Socialist Worker

G8 keeps poverty for the future

Peter Hardstaff, head of policy at the World Development Movement (WDM), responds to the G8 communiqué on debt, trade, aid and the environment

Issue No. 1960

Anti-war protesters join the march against the G8 at Gleneagles (Pic: Guy Smallman)

Anti-war protesters join the march against the G8 at Gleneagles (Pic: Guy Smallman)


First of all there is this topline figure that they have given of $50 billion in aid by 2010. The thing to do is to compare that with the scale of the problem and what was needed.

The governments of the world signed up to the Millennium Development Goals (MDGs), which are in themselves a half way point, for example halving the number of people living in absolute poverty.

To achieve the MDGs the United Nations (UN) predicted that we needed an additional $50 billion per year, starting now.

So on the face of it the leaders of the G8 have offered $50 billion by 2010 which means essentially that they have produced a plan to fail the MDGs. So the plan is obviously too little too late.

In any case when you look behind the figures it’s a bit confusing as to what exactly the G8 summit achieved in terms of new commitments.

A number of the commitments that they were talking about were ones they had agreed last year. So they have repackaged a number of old commitments with a few new ones to come up with this figure of $50 billion. We think that approximately $35 billion is what we would call old money.

On the issue of aid and debt conditionality there is one possible crumb of comfort which is that the communiqué says that developing countries should be free to develop, plan and influence their own economic policy in a way that’s accountable to their people.

But one way to read that is to say that if you really believe that then you have to abolish all economic policy conditionality, and the World Bank, the IMF and your financial aid programme.

So, nice words but what are you doing? If this is to have any meaning then in the next couple of months we will see the abolition of economic policy conditions.

George Bush said during Blair’s visit to the US last month, “We’re really not interested in supporting a government that doesn’t have open economies and open markets. We expect there to be reciprocation.” That’s pretty clear.

If you look at past G8 statements they are routinely ignored.

On debt they re-announced the debt cancellation initiative that the G7 finance ministers proposed. That is that 18 countries immediately qualify for debt cancellation—this is the first time that they have agreed debt cancellation rather than debt sustainability.

That’s a positive step forward but there are some caveats to the proposal. Within the proposal another 20 countries are eligible, although it looks like only nine will get anywhere close.

What the countries have to do to qualify is reach the completion point in the Highly Indebted Poor Countries Initiative. In order to reach completion the countries have to comply with the economic policies of the World Bank and IMF.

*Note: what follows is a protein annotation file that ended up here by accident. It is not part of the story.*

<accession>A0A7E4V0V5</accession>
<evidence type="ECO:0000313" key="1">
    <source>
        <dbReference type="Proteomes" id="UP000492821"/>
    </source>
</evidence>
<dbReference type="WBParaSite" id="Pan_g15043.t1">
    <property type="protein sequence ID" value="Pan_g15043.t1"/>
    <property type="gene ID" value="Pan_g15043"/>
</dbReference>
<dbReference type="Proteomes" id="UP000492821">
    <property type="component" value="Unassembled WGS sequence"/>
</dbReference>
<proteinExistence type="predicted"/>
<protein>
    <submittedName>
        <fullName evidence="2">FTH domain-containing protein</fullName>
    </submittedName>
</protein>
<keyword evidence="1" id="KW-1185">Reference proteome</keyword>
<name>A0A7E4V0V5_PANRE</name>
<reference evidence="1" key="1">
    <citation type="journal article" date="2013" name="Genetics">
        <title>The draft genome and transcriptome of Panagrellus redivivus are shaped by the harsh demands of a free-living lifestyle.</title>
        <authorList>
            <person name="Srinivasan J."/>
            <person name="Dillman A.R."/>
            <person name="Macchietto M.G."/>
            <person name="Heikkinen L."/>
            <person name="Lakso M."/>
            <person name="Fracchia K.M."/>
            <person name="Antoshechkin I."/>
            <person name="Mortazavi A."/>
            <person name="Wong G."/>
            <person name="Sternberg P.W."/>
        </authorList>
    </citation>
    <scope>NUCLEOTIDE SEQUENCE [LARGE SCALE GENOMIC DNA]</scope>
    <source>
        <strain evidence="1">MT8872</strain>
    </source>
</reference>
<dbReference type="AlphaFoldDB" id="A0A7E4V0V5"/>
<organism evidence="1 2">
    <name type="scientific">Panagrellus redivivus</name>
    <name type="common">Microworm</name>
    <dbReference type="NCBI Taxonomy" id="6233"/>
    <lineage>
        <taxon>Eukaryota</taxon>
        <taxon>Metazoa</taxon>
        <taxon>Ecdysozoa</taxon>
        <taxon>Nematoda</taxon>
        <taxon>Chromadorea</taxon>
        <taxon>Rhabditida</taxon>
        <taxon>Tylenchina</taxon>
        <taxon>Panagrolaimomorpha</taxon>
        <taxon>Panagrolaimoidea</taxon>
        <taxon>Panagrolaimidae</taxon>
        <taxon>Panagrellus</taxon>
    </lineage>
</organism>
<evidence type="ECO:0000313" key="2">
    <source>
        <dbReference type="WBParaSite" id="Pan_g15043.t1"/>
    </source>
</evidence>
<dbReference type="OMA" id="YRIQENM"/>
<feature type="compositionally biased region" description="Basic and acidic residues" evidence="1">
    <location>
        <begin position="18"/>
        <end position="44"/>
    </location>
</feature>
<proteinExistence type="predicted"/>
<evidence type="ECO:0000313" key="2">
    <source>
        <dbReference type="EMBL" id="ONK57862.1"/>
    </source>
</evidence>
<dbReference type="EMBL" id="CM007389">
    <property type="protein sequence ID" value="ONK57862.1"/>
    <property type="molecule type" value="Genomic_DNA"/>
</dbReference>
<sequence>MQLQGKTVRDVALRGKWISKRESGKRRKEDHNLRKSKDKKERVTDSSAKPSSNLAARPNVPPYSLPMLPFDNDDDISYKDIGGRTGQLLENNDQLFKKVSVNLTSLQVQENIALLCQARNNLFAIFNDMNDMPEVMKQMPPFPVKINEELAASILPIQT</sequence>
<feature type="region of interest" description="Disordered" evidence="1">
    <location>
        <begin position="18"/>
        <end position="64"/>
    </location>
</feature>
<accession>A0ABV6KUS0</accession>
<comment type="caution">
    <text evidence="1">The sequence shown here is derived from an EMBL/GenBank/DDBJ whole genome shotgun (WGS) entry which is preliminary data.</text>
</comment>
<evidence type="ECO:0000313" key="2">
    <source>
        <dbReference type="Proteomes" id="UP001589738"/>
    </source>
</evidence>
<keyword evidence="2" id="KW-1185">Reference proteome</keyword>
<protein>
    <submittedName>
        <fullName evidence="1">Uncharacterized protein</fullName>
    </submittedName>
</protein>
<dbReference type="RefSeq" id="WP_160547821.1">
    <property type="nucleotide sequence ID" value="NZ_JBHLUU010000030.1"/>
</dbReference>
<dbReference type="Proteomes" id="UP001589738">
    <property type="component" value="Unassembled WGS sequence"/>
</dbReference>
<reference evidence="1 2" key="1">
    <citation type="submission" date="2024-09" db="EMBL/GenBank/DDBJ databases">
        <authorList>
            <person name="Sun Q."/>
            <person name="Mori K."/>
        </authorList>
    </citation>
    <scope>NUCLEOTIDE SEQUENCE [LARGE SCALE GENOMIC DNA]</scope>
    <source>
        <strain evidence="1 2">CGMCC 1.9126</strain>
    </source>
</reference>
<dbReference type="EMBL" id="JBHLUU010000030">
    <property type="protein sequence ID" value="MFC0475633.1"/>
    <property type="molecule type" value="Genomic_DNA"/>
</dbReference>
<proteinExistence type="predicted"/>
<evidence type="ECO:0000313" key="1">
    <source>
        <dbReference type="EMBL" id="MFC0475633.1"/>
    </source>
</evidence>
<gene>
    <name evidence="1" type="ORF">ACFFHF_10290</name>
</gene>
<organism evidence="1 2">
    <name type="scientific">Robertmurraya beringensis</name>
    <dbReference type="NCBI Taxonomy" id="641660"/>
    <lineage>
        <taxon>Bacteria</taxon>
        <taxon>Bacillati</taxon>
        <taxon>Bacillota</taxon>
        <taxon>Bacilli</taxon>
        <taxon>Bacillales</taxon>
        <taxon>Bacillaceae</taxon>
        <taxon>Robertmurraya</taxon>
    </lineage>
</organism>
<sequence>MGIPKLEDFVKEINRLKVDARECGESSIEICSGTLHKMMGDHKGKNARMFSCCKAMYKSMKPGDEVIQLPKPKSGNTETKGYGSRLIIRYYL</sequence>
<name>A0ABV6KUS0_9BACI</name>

That means privatisation, deregulation, trade liberalisation and so on, which end up doing more harm than good.

The sad irony of this whole debt relief process is that in ­order to get this debt cancellation to benefit the poor you have to implement policies which harm the poor.

On top of that there are at least another 20 countries who have been identified as needing immediate debt cancellation in order to reach the MDGs. And these countries are not eligible under this announcement.

This was supposedly going to address the issue of the ­multi-lateral debt crisis but it only deals with about 10 percent of the problem.

The final sting in the tail is that those countries that do qualify for debt cancellation will also face a reduction in aid—so that donor countries don’t end up giving significantly more money. In some ways it’s a reshuffling of money. But the most important thing is that the principle of debt cancellation has been agreed.

On trade there is simply nothing. There was no unilateral agreement saying that the G8 countries need to change their trade policies.

They were sending a very clear message that there is not a cat’s chance in hell that they will unilaterally change their trade policy. They are not going to change their trade policies without receiving something in return from the developing countries.

They have come out with rhetoric which we have heard in previous years, but they have still continued to push for measures that do not benefit the developing countries.

And again with climate change there are no significant moves. What was in 1998 the greatest threat to our world according to the G8 was last year reduced to a pressing issue. We have certainly been set back in the campaign to stop climate change.

Go to www.wdm.org.uk for more on the World Development Movement


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